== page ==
A protester wears a sign during a demonstration against the New York City grand jury decision not to indict in the death of Eric Garner, in Oakland, California, Dec. 3, 2014. The ranking officer at the scene is facing departmental charges. REUTERS/Stephen Lam

A sergeant who was at the scene of Eric Garner’s chokehold death in Staten Island, New York, is facing departmental charges and has been placed on modified duty for her role in the episode, the New York Police Department said Friday. Sgt. Kizzy Adonis, the ranking officer at the time of the incident, has been charged with failure to supervise.

Sources have said charges likely will be brought against a second sergeant, the New York Daily News reported. The charge comes 18 months after Garner’s July 2014 death and were brought against Adonis this week because she was recently promoted to sergeant while on probation. NYPD policies stipulate that under those circumstances, disciplinary action must be taken within 18 months of the incident.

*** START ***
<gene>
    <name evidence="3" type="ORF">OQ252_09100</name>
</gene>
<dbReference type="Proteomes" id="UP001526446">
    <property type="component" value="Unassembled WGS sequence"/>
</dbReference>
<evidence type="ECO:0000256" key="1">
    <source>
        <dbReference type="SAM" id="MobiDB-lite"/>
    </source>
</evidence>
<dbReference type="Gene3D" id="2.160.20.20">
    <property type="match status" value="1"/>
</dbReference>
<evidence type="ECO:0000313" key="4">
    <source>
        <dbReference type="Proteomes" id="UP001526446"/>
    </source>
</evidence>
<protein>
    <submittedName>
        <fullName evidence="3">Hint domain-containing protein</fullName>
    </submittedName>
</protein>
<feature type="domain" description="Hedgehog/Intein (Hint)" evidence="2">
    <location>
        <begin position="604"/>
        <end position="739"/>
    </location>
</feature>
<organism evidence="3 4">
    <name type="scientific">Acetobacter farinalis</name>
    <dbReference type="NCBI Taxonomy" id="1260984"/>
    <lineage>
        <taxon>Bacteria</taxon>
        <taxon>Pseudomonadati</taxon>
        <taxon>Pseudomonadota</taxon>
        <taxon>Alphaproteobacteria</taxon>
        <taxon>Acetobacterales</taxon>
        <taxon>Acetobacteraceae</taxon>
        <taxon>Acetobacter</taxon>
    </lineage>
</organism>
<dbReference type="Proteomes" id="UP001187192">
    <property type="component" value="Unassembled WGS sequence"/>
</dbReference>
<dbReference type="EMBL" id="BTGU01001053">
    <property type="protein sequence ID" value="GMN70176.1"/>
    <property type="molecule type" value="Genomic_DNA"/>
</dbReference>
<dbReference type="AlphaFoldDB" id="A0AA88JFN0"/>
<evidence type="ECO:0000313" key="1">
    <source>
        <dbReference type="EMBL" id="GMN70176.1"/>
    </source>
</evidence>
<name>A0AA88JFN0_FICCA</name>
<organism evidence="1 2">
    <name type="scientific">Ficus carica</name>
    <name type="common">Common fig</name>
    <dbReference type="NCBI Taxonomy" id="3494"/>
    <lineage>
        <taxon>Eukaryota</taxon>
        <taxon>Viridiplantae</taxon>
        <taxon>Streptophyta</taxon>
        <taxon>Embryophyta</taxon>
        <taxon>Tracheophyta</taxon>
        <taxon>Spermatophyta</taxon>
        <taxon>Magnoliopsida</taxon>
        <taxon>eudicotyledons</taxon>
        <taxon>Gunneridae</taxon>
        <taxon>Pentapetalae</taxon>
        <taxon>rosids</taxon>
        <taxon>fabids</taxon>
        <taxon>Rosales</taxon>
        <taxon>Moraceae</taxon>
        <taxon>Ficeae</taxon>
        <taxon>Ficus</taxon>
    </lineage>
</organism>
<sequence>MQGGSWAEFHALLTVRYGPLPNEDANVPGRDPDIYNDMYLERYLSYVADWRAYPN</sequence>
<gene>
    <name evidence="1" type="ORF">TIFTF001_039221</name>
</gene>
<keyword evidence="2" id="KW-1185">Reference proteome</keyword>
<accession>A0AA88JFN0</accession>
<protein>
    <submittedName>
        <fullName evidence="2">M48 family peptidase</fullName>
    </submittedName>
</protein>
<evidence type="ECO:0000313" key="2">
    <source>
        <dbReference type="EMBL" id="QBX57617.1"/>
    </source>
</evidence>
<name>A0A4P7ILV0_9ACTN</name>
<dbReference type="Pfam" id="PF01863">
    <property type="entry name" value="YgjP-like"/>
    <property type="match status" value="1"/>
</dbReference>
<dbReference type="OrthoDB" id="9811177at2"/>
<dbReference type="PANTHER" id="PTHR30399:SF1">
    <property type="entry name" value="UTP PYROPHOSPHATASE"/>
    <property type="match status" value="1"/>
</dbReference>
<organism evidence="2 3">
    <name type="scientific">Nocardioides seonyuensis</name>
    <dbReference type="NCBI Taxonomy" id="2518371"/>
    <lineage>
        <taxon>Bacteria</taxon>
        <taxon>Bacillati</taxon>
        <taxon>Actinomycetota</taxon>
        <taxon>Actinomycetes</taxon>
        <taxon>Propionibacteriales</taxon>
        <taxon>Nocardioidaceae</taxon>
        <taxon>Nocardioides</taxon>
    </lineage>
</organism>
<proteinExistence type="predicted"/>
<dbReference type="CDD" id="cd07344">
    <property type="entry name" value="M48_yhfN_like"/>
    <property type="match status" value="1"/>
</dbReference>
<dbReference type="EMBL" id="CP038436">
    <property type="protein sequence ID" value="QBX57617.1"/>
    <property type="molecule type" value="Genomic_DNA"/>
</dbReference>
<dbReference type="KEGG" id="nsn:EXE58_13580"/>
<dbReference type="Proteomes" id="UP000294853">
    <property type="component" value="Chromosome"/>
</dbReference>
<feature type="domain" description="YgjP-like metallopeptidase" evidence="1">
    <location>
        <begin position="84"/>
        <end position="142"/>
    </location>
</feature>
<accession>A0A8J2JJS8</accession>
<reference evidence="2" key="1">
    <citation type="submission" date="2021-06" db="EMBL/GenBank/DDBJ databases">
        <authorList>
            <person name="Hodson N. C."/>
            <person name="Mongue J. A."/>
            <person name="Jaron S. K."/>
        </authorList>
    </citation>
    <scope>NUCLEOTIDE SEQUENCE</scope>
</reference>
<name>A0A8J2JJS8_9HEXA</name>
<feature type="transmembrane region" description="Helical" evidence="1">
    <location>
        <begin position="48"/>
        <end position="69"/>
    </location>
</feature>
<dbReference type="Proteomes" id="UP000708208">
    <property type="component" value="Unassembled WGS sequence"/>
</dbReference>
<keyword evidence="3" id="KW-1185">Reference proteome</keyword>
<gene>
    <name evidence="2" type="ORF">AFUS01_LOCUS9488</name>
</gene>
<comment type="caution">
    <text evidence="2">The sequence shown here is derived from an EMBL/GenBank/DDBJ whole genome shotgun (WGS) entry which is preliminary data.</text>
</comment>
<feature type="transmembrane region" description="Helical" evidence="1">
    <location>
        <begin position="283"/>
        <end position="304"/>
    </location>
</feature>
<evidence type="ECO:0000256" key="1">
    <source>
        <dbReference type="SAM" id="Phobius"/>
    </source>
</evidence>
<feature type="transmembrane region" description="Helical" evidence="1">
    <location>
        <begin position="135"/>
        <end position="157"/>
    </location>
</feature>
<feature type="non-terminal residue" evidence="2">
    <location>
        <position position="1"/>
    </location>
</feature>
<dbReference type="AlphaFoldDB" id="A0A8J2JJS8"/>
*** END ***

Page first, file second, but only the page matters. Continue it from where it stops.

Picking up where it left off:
Garner, 43, died after being placed in a chokehold by a police officer attempting to arrest him for selling loose, untaxed cigarettes. The incident and his last words, “I can’t breathe,” were caught on video and quickly became a rallying cry for demonstrators across the country protesting police brutality.

Agree or disagree: NY grand jury not indicting police office in 'choke-hold' death of Eric Garner | InsideGov

Adonis has told investigators the perpetrator’s “condition did not seem serious and ... he did not appear to get worse,” but added she believed she heard Garner say he was having trouble breathing.

Officer Daniel Pantaleo, who employed the fatal chokehold, has not yet been charged by the department and remains on modified duty while a federal investigation continues. Pantaleo was cleared of wrongdoing by a Staten Island grand jury in December 2014.

Ed Mullins, president of the Sergeants Benevolent Association, called the charge against Adonis a “political” one. “Commissioner [William] Bratton is pandering,” he told the Daily News. “That’s exactly what that is.

New York City settled with Garner’s family for $5.9 million last June, just days before the deadline for Garner’s family to file a wrongful death lawsuit.